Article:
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Am J Gastroenterol. 2012 Oct;107(10):1570-8. doi: 10.1038/ajg.2012.249. Epub 2012 Jul 31.

Immunochemical fecal occult blood testing is equally sensitive for proximal and distal advanced neoplasia.

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Department of Gastroenterology and Hepatology, Academic Medical Center, Amsterdam, The Netherlands.



Fecal immunochemical testing (FIT) is increasingly used for colorectal cancer (CRC) screening. We aimed to estimate its diagnostic accuracy in invitational population screening measured against colonoscopy.


Participants (50-75 years) in an invitational primary colonoscopy screening program were asked to complete one sample FIT before colonoscopy. We estimated FIT sensitivity, specificity, and predictive values in detecting CRC and advanced neoplasia (carcinomas and advanced adenomas) for cutoff levels of 50 (FIT50), 75 (FIT75), and 100 (FIT100) ng hemoglobin (Hb)/ml, corresponding with, respectively, 10, 15 and 20 μg Hb/g feces.


A total of 1,256 participants underwent a FIT and screening colonoscopy. Advanced neoplasia was detected by colonoscopy in 119 (9%), 8 (0.6%) of them had CRC. At FIT50, 121 (10%) had a positive test result; 45 (37%) had advanced neoplasia and 7 (6%) had CRC. A total of 74 of 1,135 FIT50 negatives (7%) had advanced neoplasia including 1 (0.1%) CRC. FIT50 had a sensitivity of 38% (95% confidence interval (CI): 29-47) for advanced neoplasia and 88% (95% CI: 37-99) for CRC at a specificity of 93% (95% CI: 92-95) and 91% (95% CI: 89-92), respectively. The positive and negative predictive values for FIT50 were 6% (95% CI: 3-12) and almost 100% (95% CI: 99-100) for CRC, and 37% (95% CI: 29-46) and 93% (95% CI: 92-95) for advanced neoplasia. The sensitivity and specificity of FIT75 for advanced neoplasia were 33% (95% CI: 25-42) and 96% (95% CI: 94-97). At FIT100, 71 screenees (6%) had a positive test result. The sensitivity and specificity of FIT100 were for advanced neoplasia 31% (95% CI: 23-40) and 97% (95% CI: 96-98), and for CRC 75% (95% CI: 36-96) and 95% (95% CI: 93-96). The area under curve for detecting advanced neoplasia was 0.70 (95% CI: 0.64-0.76). FIT had a similar sensitivity for proximal and distal advanced neoplasia at cutoffs of 50 (38% vs. 37%; P=0.99), 75 (33% vs. 31%; P=0.85) and 100 (33% vs. 29%; P=0.68) ng Hb/ml.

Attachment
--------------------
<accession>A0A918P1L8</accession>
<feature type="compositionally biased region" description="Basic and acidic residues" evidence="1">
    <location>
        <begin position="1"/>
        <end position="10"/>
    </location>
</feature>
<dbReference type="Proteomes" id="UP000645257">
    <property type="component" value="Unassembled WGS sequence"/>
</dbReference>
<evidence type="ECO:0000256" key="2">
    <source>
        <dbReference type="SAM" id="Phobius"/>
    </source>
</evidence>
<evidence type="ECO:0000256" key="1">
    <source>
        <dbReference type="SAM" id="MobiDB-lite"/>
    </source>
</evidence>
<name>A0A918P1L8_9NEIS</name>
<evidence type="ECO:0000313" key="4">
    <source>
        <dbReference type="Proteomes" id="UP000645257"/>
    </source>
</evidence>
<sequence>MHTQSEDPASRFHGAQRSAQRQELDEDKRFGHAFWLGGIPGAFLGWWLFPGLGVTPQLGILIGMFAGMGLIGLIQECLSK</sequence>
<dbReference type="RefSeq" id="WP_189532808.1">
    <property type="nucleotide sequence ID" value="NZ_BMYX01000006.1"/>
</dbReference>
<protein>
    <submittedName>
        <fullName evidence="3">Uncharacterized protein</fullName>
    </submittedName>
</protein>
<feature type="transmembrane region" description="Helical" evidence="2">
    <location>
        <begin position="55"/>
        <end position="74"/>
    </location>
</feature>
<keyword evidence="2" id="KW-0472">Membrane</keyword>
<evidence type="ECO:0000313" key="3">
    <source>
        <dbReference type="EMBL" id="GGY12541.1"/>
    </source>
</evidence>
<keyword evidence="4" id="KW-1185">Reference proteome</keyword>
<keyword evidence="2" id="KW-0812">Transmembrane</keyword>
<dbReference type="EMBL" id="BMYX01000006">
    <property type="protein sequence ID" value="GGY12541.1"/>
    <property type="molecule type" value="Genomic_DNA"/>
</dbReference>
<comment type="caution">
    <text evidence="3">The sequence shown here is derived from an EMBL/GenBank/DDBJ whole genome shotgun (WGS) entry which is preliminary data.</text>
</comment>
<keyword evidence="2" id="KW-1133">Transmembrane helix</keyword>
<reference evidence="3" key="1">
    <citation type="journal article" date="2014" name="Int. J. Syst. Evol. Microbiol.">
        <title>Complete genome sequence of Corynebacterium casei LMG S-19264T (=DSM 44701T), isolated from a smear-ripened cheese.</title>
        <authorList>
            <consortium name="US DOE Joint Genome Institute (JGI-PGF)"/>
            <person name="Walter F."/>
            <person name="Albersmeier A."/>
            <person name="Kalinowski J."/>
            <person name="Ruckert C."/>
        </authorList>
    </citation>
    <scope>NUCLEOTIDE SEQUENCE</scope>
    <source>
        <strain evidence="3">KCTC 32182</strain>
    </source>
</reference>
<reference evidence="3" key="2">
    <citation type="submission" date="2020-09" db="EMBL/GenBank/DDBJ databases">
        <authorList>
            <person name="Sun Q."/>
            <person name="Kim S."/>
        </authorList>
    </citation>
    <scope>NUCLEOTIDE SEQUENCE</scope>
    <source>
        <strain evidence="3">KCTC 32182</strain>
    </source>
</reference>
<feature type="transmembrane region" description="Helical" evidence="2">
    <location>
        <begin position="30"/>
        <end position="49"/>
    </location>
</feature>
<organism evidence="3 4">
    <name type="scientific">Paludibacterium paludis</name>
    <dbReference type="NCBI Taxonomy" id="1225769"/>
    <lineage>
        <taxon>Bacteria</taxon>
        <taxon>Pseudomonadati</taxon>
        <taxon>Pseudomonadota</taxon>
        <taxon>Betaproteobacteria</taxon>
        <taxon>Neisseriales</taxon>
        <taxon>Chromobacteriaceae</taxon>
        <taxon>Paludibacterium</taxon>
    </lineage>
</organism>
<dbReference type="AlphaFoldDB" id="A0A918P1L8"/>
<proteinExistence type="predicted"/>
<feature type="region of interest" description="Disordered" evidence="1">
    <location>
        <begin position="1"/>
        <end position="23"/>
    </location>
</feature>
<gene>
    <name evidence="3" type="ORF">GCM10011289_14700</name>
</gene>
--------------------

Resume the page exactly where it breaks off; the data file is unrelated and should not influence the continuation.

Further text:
Nine out of ten screening participants with CRC and four out of ten with advanced neoplasia will be detected using one single FIT at low cutoff. Sensitivity in detecting proximal and distal advanced neoplasia is comparable.

[Indexed for MEDLINE]

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